Cancelling HTTP requests on the JVM

Adam Warski

06 Mar 2023.9 minutes read

Cancelling HTTP requests on the JVM webp image

HTTP is one of the primary ways of exposing applications to the outside world and communicating microservices within a system. Almost every backend service, at some point, performs an HTTP request.

However, in certain situations, we are no longer interested in the results of an HTTP call. This might be due to a couple of reasons, for example:

  • we might perform a couple of HTTP requests in parallel, further processing the result only of the one that responds fastest (a race)
  • a downstream HTTP request might take too long, causing a timeout response to be sent upstream or a default value (cached or computed) to be used instead

The most common option of dealing with HTTP calls in which we lose interest is to simply abandon them. They run to completion, but the response is never used. Such a response might even be read into memory entirely and parsed, e.g. into JSON, before being abandoned—wasting both memory and the CPU. Can we do better?

Turns out that we usually can. Most of the JVM HTTP clients we looked at offer an option to cancel an ongoing HTTP request. Let's examine how this works.

What does canceling an HTTP request mean?

Because of how HTTP is designed, once an HTTP request is sent, we usually can't do anything to stop processing it on the server side. Hence considering the possible effects (if it's e.g. a POST) that our request might have on the server, we have to assume that the request ran to completion.

So what's the point of canceling the request? Apart from processing the request on the server, there's also the stage of sending the response back to the client. This is especially important if the response has non-trivial size. Furthermore, as we already mentioned, the client can do some further parsing of the response, which should be skipped, if it will be discarded anyway.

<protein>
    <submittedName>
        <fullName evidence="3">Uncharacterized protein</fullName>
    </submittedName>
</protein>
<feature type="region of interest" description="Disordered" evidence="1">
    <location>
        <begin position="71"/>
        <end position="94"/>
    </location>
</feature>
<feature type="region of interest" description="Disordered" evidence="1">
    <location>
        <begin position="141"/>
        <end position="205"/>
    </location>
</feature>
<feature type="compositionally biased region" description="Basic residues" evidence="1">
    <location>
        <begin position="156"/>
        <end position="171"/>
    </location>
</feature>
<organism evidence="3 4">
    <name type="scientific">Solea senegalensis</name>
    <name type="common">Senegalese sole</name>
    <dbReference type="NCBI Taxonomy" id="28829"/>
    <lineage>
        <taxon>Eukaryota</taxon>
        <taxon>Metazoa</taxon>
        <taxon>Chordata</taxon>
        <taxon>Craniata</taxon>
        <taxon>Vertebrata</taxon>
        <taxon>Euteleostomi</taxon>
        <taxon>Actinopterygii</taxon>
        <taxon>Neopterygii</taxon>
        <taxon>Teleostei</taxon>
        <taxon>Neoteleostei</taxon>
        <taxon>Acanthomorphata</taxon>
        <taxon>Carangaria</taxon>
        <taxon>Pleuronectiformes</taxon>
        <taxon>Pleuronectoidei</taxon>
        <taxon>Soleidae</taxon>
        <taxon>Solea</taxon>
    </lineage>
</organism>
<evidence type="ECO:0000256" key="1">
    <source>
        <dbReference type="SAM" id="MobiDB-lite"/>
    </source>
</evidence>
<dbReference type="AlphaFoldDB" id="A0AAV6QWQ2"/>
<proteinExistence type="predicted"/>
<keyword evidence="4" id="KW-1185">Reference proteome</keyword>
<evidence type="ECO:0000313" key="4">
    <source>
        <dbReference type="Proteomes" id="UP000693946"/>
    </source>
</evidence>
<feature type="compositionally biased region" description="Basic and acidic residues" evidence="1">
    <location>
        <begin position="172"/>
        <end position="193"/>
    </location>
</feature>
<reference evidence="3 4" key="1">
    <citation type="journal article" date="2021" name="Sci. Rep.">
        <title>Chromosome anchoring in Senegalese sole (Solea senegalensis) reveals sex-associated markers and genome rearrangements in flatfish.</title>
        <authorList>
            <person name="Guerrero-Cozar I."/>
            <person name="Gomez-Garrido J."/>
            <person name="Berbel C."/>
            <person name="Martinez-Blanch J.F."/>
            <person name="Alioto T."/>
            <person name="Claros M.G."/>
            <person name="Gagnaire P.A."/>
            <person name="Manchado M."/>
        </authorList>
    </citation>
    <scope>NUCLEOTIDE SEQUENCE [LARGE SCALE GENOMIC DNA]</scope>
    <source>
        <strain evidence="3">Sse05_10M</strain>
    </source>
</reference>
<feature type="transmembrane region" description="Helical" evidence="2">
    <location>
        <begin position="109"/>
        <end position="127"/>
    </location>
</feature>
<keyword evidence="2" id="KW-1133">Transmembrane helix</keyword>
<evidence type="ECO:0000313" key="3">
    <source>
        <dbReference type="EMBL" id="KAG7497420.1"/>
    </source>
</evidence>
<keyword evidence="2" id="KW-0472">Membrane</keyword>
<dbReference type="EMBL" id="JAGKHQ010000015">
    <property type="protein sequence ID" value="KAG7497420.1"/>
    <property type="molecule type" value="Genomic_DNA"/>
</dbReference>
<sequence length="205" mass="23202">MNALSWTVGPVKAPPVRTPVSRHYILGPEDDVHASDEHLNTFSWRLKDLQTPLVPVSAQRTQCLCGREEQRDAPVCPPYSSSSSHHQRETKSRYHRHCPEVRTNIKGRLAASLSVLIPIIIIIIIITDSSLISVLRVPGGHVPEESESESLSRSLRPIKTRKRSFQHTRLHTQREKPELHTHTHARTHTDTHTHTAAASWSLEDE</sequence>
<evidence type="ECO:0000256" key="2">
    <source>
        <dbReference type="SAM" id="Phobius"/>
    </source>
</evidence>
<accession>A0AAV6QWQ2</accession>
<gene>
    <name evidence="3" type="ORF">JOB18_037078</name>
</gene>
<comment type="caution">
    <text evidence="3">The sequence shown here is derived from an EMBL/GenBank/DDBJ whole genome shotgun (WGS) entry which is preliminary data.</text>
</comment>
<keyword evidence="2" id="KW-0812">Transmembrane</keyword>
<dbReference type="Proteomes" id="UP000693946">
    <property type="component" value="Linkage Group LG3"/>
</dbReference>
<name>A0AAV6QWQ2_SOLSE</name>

Hence the goal in canceling an ongoing HTTP request will be to prevent transmitting the response and any parsing or reading it into the client's memory.

Our test

We ran a simple test: a single endpoint and a single request. After receiving a request, the server waits for 2 seconds and sends back a 100MB response. The client sends the request but decides to cancel it after 1 second (no response data should be transmitted to that point). What "canceling" means depends on the particular client implementation that is being used.

We tested the following clients: async-http-client, Java's built-in HttpClient, OkHttp and http4s. To compare the behavior, we used three servers, based on Jetty, Http4s and akka-http.

The source code for both the clients and servers used are available on GitHub.

TCP: What happens when a request is canceled

At the TCP level, the flow is always the same, regardless of the client used. For now, we'll focus on HTTP/1.1.

When the request is canceled, the underlying TCP connection is closed on the client's side by sending a FIN packet. The server acknowledges this, but the connection remains half-open (the server doesn't close its side yet).

In our test, we cancel the request after 1 second, and the data starts to be sent by the server after 2 seconds. When that time passes, and the server sends the first data frames, it doesn't receive acknowledgments for them: on the client's side, the socket is closed. Instead, the client responds with RST (reset) packets.

At that point, the server stops sending further response data. In the test usually about 32K of data was transmitted (instead of the entire 100MB), which is a huge saving.

Note that the server only "finds out" that the socket is closed when it attempts to send some response data. As mentioned in the introduction, there's no way of interrupting the server-side processing, which usually runs to completion.

Here's a capture of one test run done using Wireshark:

ahc cancel jetty